nutrition

Bust the myth!

Does high level of proteins cause aggression and kidney failure in pets? Need for protein…

Proteins perform numerous functions in the body, encompassing roles as diverse as structural components ofnutrition practically all body tissues, enzymes for digestion of food and metabolic reactions, homeostatic hormones and transport proteins, and imunoglobulins and other components of the immune system. Body proteins are constantly being turned over, requiring a supply of amino acid building blocks.

Protein dog facts…

Dogs and cats are able to synthesis 12 of the 22 different amino acids found in proteins, but only as long as sufficient nitrogen is present in the diet. These are the so-called non-essential or dispensable amino acids. The other 10 amino acids – the essential or indispensable – must be supplied in the diet and include arginine, histidine, isoleucine, leucine, lysine, methionine, phenylalanine, threonine, tryptophan and valine.

How much protein?

Dietary protein and amino acid requirements vary according to lifestage and lifestyle, as well as factors such as disease, environmental temperature and stress. The ability of a food to meet these requirements depends upon how digestible the protein is and how well its amino acid profile meets the amino acid needs of body tissues. The latter represents the biological value or quality of a protein.

National Research Council 2006 recommends that adult dogs should be fed a diet containing at least 25 g protein per 1000 kcal. This requirement increases to 50 g/1000 kcal in female dogs during pregnancy and lactation, 56 g/1000 kcal in puppies. Protein requirements are also higher in working and racing dogs, reflecting the demands of increased muscle turnover and protein synthesis.

Protein supplied in excess of requirements is simply converted to energy and stored or utilised as such. There are no recommended maximum protein intakes for dogs.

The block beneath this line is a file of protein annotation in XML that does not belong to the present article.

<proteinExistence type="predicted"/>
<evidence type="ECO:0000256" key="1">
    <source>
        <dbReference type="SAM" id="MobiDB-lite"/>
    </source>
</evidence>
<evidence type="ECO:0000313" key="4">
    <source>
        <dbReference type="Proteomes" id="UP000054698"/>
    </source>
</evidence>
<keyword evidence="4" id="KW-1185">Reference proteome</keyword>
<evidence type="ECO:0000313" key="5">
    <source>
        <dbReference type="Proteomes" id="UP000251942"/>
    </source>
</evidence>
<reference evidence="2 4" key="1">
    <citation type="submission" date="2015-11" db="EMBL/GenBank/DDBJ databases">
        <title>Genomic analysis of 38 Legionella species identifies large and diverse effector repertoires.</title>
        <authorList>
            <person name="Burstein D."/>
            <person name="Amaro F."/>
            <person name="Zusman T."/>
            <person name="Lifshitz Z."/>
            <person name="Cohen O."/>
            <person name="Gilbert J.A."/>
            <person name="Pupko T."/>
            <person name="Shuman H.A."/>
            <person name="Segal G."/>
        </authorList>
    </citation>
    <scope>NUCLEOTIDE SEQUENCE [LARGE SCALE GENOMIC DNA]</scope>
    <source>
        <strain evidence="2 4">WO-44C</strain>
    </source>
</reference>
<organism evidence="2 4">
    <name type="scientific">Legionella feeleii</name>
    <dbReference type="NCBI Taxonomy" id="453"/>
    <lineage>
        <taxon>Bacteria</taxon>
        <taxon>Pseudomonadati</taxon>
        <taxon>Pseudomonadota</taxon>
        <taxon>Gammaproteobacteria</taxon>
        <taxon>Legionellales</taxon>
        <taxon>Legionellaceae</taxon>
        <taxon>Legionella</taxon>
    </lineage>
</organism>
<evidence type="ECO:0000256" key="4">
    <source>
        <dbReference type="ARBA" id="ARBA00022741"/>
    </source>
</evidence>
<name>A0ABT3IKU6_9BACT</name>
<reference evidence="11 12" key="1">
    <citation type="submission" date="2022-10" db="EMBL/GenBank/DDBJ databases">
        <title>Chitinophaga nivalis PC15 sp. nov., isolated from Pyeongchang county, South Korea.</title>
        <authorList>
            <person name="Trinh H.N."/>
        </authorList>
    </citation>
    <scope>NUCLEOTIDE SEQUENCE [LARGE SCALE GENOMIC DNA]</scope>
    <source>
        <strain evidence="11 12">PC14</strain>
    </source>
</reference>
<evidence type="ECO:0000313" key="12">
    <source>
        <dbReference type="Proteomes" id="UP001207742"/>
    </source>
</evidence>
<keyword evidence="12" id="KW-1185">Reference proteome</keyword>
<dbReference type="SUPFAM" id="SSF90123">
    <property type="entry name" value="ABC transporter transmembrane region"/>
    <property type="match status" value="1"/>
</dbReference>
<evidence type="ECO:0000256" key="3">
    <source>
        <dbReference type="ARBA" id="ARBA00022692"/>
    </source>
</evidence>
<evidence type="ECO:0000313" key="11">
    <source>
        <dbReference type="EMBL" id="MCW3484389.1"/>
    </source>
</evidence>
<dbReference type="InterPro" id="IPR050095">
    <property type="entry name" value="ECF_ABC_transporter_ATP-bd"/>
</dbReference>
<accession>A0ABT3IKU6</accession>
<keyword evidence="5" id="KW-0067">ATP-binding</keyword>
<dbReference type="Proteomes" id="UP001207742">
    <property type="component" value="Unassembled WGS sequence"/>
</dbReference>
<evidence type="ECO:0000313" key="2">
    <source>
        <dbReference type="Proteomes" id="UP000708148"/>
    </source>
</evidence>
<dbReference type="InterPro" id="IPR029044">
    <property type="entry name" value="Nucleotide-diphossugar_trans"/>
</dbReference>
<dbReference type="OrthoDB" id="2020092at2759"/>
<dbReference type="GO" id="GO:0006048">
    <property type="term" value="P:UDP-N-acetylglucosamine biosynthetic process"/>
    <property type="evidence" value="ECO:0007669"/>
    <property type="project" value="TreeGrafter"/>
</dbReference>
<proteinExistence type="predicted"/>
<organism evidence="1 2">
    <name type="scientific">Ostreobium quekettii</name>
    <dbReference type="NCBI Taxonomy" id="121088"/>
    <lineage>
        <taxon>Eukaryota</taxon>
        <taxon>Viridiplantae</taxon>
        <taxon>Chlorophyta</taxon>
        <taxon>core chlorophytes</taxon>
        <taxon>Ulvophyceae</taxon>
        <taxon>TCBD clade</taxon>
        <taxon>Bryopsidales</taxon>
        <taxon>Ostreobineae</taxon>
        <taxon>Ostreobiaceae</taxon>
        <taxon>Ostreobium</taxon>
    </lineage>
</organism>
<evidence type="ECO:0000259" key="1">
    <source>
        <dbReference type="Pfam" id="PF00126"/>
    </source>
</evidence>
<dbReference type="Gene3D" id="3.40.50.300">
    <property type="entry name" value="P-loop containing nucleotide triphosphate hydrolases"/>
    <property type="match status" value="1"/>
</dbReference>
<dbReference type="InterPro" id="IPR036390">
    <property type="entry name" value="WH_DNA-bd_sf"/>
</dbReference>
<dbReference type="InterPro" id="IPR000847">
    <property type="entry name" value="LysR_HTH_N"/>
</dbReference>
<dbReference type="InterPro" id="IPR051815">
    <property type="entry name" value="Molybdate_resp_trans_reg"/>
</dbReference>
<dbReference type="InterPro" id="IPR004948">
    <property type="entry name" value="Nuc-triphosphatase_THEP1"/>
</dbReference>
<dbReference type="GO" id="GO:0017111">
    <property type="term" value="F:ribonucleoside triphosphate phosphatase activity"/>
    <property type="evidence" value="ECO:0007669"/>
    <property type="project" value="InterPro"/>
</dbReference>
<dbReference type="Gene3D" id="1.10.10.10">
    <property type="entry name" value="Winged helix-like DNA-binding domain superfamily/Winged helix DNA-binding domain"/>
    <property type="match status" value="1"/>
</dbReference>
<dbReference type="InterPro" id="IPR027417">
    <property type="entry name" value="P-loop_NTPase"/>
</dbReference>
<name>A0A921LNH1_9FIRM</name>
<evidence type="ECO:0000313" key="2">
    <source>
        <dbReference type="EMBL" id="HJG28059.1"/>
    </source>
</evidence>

The myth…

Anecdotally there are claims that raw meat (high protein) diets are linked with aggression in dogs. This has led to speculation that a high protein level in dog foods causes aggression. Brain biochemistry indicates that certain amino acids are linked with production of ‘calming’ hormones; hence there is a leap of faith suggesting that certain diets are calming and others have the opposite effect. Likewise there has been speculation that high protein diets cause kidney disease, especially in cats. This has partly come about because low protein diets are used to treat the symptoms of kidney disease.

Dogs are semi-carnivores. Cats are carnivores; this means that they evolved to eat diets rich in protein. For example, the maternal milk of dogs is much higher in protein than human or cow’s milk.

The myth busted…

Scientific studies have shown that there is no link between high protein diets and aggression in dogs. Our resident dogs at our Pet Centres in Waltham and Verden, Germany are continuously looked after and monitored with respect to their health, happiness and behaviour. Over many years of feeding foods containing a range of protein levels we have never experienced any indication of a relationship between dietary protein and aggression.

Similarly, several scientific studies have shown that there is no link between high protein diets and risk of kidney disease in healthy cats and dogs.

The independent international nutrition guidelines for dogs (NRC) are based on the latest science. If there were any evidence that proteins cause aggression or kidney disease, they would specify a limit to upper levels of protein for dogs. No such limit exists.

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